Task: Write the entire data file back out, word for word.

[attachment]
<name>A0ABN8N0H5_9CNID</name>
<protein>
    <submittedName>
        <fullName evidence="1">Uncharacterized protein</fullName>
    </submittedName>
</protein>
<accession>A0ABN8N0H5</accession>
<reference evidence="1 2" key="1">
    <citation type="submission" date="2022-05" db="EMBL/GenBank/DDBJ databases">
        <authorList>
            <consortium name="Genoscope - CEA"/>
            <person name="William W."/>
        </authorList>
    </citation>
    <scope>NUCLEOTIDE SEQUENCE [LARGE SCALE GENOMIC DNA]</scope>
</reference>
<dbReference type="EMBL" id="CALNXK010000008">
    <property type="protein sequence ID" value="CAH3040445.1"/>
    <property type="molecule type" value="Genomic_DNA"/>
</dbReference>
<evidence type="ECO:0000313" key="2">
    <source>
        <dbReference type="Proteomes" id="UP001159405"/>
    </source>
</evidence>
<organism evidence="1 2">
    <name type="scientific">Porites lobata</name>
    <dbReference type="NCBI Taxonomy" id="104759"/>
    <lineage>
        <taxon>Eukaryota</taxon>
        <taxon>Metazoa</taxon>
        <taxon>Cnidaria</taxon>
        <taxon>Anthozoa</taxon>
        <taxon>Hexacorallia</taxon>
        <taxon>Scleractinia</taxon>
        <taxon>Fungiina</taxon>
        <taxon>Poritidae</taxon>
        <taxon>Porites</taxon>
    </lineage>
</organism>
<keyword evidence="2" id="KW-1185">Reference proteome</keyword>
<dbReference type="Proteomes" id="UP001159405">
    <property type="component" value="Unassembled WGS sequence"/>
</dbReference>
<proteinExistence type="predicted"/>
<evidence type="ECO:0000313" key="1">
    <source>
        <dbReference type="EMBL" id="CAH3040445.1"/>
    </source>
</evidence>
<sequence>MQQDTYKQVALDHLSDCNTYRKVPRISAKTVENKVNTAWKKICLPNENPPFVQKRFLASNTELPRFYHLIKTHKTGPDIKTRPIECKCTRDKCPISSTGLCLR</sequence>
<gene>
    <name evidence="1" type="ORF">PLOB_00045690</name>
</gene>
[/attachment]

<name>A0ABN8N0H5_9CNID</name>
<protein>
    <submittedName>
        <fullName evidence="1">Uncharacterized protein</fullName>
    </submittedName>
</protein>
<accession>A0ABN8N0H5</accession>
<reference evidence="1 2" key="1">
    <citation type="submission" date="2022-05" db="EMBL/GenBank/DDBJ databases">
        <authorList>
            <consortium name="Genoscope - CEA"/>
            <person name="William W."/>
        </authorList>
    </citation>
    <scope>NUCLEOTIDE SEQUENCE [LARGE SCALE GENOMIC DNA]</scope>
</reference>
<dbReference type="EMBL" id="CALNXK010000008">
    <property type="protein sequence ID" value="CAH3040445.1"/>
    <property type="molecule type" value="Genomic_DNA"/>
</dbReference>
<evidence type="ECO:0000313" key="2">
    <source>
        <dbReference type="Proteomes" id="UP001159405"/>
    </source>
</evidence>
<organism evidence="1 2">
    <name type="scientific">Porites lobata</name>
    <dbReference type="NCBI Taxonomy" id="104759"/>
    <lineage>
        <taxon>Eukaryota</taxon>
        <taxon>Metazoa</taxon>
        <taxon>Cnidaria</taxon>
        <taxon>Anthozoa</taxon>
        <taxon>Hexacorallia</taxon>
        <taxon>Scleractinia</taxon>
        <taxon>Fungiina</taxon>
        <taxon>Poritidae</taxon>
        <taxon>Porites</taxon>
    </lineage>
</organism>
<keyword evidence="2" id="KW-1185">Reference proteome</keyword>
<dbReference type="Proteomes" id="UP001159405">
    <property type="component" value="Unassembled WGS sequence"/>
</dbReference>
<proteinExistence type="predicted"/>
<evidence type="ECO:0000313" key="1">
    <source>
        <dbReference type="EMBL" id="CAH3040445.1"/>
    </source>
</evidence>
<sequence>MQQDTYKQVALDHLSDCNTYRKVPRISAKTVENKVNTAWKKICLPNENPPFVQKRFLASNTELPRFYHLIKTHKTGPDIKTRPIECKCTRDKCPISSTGLCLR</sequence>
<gene>
    <name evidence="1" type="ORF">PLOB_00045690</name>
</gene>